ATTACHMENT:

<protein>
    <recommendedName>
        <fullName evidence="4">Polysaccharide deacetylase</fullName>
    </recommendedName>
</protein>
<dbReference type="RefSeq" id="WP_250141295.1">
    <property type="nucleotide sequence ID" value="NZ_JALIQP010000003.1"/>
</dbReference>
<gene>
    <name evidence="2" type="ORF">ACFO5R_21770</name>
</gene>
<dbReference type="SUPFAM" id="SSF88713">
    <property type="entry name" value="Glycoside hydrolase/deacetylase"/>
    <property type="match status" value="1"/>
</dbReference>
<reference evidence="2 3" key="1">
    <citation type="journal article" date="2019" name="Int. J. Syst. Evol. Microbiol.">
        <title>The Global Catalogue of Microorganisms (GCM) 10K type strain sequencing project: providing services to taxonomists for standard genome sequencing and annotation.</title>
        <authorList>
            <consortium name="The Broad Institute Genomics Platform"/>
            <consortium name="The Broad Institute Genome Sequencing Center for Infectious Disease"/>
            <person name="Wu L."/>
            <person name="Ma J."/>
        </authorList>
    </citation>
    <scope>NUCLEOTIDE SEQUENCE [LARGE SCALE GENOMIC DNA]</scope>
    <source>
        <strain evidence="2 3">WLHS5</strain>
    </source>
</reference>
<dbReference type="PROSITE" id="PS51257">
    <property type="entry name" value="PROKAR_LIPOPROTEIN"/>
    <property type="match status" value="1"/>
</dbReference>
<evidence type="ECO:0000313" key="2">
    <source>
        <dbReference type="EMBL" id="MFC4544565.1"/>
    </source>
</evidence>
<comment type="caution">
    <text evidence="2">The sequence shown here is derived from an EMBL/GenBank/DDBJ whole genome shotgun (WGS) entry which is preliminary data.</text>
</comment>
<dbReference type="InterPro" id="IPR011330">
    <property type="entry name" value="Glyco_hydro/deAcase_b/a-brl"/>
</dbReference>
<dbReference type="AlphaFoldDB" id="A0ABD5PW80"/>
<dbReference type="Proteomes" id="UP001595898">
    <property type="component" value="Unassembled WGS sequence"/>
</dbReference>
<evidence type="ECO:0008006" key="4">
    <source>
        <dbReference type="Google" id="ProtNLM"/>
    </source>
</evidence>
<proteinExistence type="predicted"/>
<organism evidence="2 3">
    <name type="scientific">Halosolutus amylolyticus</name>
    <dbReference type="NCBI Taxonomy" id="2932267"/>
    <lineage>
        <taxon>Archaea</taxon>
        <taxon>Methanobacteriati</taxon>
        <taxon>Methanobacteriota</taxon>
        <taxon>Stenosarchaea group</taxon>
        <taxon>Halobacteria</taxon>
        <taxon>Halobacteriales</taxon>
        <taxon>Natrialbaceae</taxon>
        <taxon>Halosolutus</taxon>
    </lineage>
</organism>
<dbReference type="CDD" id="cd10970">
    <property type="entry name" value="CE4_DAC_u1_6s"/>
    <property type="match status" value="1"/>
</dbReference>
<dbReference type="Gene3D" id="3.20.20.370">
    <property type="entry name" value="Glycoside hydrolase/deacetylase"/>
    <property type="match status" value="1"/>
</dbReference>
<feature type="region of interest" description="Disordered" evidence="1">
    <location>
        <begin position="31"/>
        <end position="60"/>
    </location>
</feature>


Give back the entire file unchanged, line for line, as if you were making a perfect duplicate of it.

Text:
<protein>
    <recommendedName>
        <fullName evidence="4">Polysaccharide deacetylase</fullName>
    </recommendedName>
</protein>
<dbReference type="RefSeq" id="WP_250141295.1">
    <property type="nucleotide sequence ID" value="NZ_JALIQP010000003.1"/>
</dbReference>
<gene>
    <name evidence="2" type="ORF">ACFO5R_21770</name>
</gene>
<dbReference type="SUPFAM" id="SSF88713">
    <property type="entry name" value="Glycoside hydrolase/deacetylase"/>
    <property type="match status" value="1"/>
</dbReference>
<reference evidence="2 3" key="1">
    <citation type="journal article" date="2019" name="Int. J. Syst. Evol. Microbiol.">
        <title>The Global Catalogue of Microorganisms (GCM) 10K type strain sequencing project: providing services to taxonomists for standard genome sequencing and annotation.</title>
        <authorList>
            <consortium name="The Broad Institute Genomics Platform"/>
            <consortium name="The Broad Institute Genome Sequencing Center for Infectious Disease"/>
            <person name="Wu L."/>
            <person name="Ma J."/>
        </authorList>
    </citation>
    <scope>NUCLEOTIDE SEQUENCE [LARGE SCALE GENOMIC DNA]</scope>
    <source>
        <strain evidence="2 3">WLHS5</strain>
    </source>
</reference>
<dbReference type="PROSITE" id="PS51257">
    <property type="entry name" value="PROKAR_LIPOPROTEIN"/>
    <property type="match status" value="1"/>
</dbReference>
<evidence type="ECO:0000313" key="2">
    <source>
        <dbReference type="EMBL" id="MFC4544565.1"/>
    </source>
</evidence>
<comment type="caution">
    <text evidence="2">The sequence shown here is derived from an EMBL/GenBank/DDBJ whole genome shotgun (WGS) entry which is preliminary data.</text>
</comment>
<dbReference type="InterPro" id="IPR011330">
    <property type="entry name" value="Glyco_hydro/deAcase_b/a-brl"/>
</dbReference>
<dbReference type="AlphaFoldDB" id="A0ABD5PW80"/>
<dbReference type="Proteomes" id="UP001595898">
    <property type="component" value="Unassembled WGS sequence"/>
</dbReference>
<evidence type="ECO:0008006" key="4">
    <source>
        <dbReference type="Google" id="ProtNLM"/>
    </source>
</evidence>
<proteinExistence type="predicted"/>
<organism evidence="2 3">
    <name type="scientific">Halosolutus amylolyticus</name>
    <dbReference type="NCBI Taxonomy" id="2932267"/>
    <lineage>
        <taxon>Archaea</taxon>
        <taxon>Methanobacteriati</taxon>
        <taxon>Methanobacteriota</taxon>
        <taxon>Stenosarchaea group</taxon>
        <taxon>Halobacteria</taxon>
        <taxon>Halobacteriales</taxon>
        <taxon>Natrialbaceae</taxon>
        <taxon>Halosolutus</taxon>
    </lineage>
</organism>
<dbReference type="CDD" id="cd10970">
    <property type="entry name" value="CE4_DAC_u1_6s"/>
    <property type="match status" value="1"/>
</dbReference>
<dbReference type="Gene3D" id="3.20.20.370">
    <property type="entry name" value="Glycoside hydrolase/deacetylase"/>
    <property type="match status" value="1"/>
</dbReference>
<feature type="region of interest" description="Disordered" evidence="1">
    <location>
        <begin position="31"/>
        <end position="60"/>
    </location>
</feature>